Sure, the title of this article plays off the movie, and although I’ve not seen it yet, I will be seeing it in the next week. I’ve simply been too busy traveling, and now editing new titles for our DVD library. I guess you can say I’ve been following my passion.
This Easter weekend, I thought I’d play on this concept just a bit, certainly not to make light of the meaning Easter, or the movie "The Passion" (I hear it’s not a comedy), but to shed some light on my perspective of the meaning of swimming.
For years, I thought the reason I coached was to help people get faster, and although that’s the RESULT of the coaching and the training, I’ve discovered that for me to be fulfilled doing what I do, I’ve got to help my swimmers find the deeper meaning in why they go to the pool every day, and work as hard as they do.
My most rewarding coaching comes when I can help a swimmer understand the direct relationship between work… and reward. Hard work does not guarantee success; it only gives you a CHANCE at success. When a swimmer puts it all on the line, it’s for a CHANCE at success. And success can be measured in various ways. It can mean beating your opponents on a particular day and in a particular race. We all know this is a lot of fun. Success can also mean having a personal best time. Fun again. But success can also mean executing one small aspect of a race in exactly the way you trained and prepared for it. In some cases, success means simply having the courage to step up to the starting line. In these last two definitions of success, it’s the QUEST for personal greatness that is its own reward. It’s the process of TRAINING well and with passion that brings satisfaction.
The best way to be certain of "success" is to have a passion for whatever it is you’re doing. If going to the pool is a task, or something you HAVE to do, then swimming becomes a very lonely, tedious, and boring sport. If, however, you’re connected, involved, intrigued, and always ready to explore new things, success will come from within and it will come more often.
Swimmers who care only about dropping a couple seconds here and there will not be nearly so satisfied as the swimmers who continuously search for a better way, and who work consistently toward that better way.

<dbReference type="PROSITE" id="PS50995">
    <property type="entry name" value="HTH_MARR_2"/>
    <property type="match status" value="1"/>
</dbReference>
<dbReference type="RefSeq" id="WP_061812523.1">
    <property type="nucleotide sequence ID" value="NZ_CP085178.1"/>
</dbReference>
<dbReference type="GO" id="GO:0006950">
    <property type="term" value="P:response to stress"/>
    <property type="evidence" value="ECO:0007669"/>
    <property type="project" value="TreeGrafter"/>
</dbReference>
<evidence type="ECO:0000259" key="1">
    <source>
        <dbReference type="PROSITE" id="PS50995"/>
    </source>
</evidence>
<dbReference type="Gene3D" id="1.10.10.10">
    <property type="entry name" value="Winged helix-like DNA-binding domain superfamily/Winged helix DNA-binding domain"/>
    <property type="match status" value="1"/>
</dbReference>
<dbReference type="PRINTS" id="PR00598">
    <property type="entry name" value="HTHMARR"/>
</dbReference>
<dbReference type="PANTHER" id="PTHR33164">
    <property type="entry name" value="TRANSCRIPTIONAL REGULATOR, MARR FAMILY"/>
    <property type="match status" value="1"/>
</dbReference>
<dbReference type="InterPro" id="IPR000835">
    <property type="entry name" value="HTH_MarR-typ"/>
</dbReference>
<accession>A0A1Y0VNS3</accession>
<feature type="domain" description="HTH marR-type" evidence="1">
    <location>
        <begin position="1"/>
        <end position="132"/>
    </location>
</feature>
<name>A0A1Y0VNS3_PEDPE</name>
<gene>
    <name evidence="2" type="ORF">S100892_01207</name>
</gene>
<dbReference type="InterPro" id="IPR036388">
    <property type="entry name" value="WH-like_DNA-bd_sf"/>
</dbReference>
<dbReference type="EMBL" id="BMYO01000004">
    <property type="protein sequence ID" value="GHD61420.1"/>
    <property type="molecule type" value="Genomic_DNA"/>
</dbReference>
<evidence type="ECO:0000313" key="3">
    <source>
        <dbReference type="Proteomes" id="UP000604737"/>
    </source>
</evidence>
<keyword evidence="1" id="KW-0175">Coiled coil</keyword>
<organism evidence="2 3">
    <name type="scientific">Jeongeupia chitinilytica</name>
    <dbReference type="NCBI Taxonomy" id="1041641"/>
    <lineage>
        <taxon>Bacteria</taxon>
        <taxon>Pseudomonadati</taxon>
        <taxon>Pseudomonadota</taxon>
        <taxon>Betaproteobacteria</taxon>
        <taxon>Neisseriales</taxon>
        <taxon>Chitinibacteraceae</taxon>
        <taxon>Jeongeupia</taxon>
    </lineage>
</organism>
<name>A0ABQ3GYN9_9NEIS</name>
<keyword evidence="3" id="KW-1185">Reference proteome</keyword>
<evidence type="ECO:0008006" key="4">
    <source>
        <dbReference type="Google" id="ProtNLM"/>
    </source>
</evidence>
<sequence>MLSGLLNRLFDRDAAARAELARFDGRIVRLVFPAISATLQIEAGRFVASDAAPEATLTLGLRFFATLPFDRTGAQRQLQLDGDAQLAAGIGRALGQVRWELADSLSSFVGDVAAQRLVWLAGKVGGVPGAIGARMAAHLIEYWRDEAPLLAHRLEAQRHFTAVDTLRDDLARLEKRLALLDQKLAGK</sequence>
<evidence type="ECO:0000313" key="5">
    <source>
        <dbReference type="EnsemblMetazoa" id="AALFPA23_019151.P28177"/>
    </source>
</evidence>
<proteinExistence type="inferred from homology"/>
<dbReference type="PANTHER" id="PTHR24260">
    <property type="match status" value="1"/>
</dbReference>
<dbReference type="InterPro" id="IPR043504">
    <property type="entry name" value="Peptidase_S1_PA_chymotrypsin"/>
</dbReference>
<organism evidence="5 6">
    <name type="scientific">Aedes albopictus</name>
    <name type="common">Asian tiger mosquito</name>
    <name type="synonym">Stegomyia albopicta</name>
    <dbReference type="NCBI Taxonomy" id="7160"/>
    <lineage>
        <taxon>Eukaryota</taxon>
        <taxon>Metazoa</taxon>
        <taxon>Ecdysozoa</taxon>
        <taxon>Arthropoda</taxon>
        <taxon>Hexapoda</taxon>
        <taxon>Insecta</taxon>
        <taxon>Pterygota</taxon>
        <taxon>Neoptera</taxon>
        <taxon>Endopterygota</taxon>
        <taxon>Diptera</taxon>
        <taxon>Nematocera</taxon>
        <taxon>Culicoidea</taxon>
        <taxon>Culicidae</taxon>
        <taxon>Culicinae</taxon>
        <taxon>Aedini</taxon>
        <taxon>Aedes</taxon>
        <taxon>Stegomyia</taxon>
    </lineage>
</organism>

I’m reminded of a story I heard a long time ago, and only hope I write it correctly…
A young man decided that he wanted to become the greatest martial artist on the planet. He searched far and wide for the best teacher, and came across an old man (in the Far East, of course).
Upon meeting the teacher for the first time, the student asked, "If I train for 2 hours every day, how long will it take me to become the best?" The teacher responded, "Ten years."
Disappointed when hearing this, the student asked again, "If I train for 4 hours every day, how long will it take me to become the best?" The teacher responded, "15 years."
Shocked, the student asked again, "If I train for 8 HOURS EVERY DAY, how long will it take me to become the best?" The teacher responded, "20 years."
Finally, the student, in disbelief asked, "Why, if I train more every day, will it take me LONGER to reach greatness than if I train less?" The teacher responded, "Any man so anxious to achieve greatness will NEVER achieve it."
I’ve encountered so many swimmers (and swim parents) who are just like this young martial artist. GET ME FASTER NOW!!! All it takes is one bad season for a swimmer, and the parents (and swimmer) start to consider finding a new team and a new coach. Sometimes a new program IS the answer (particularly if the new program offers a coach with technical knowledge and the ability to teach it). But more often, patience and self-exploration are the answer. Sometimes, developing an inward drive for steady improvement is a better solution than a program with more yardage. Sometimes, developing a passion for perfection — no matter how long it takes to achieve — is the key to success.
Having a passion means you try new tactics, new plans, and variations on a theme until you find just the right one, and sometimes that means suffering through some hard lessons along the way. Funny, isn’t it, how passion and suffering always seem to end up in the same sentence?
Passion and victory are also used together as well. With a passion for your sport, with a passion for improvement, with a passion for learning, how can you ever fail? The important thing is to enjoy the game itself — to have a passion for the race and not just for the victory. If your passion IS for the race, then even if you get beat, you’ve had the opportunity to enjoy the competition. Your only option would have been to watch.
Sport IS about passion, and it’s not just about how fast, but rather HOW you compete. Did you compete with PASSION, or did you just race? Were you interested in achieving greatness TODAY, or are you patient enough to achieve greatness when it is truly your time?
We’re privileged at this time to be involved with many athletes who have achieved, and who will continue to achieve, real greatness. They are National Champions, World Champions, and even Olympic Champions. Still, I have yet to meet ONE who isn’t searching for more, or who isn’t striving to reach a little farther, or to be a little better.
I must also admit that I’ve been watching Donald Trump’s "The Apprentice" on TV. I’ll also be honest that I’ve never much been a fan of Mr. Trump. Last week, however, he said something that made me like him just a bit more. "Find something you have a passion for, and do THAT for a living. You’ll be happier and more successful than in anything else you’d choose."
Happy Easter, everyone.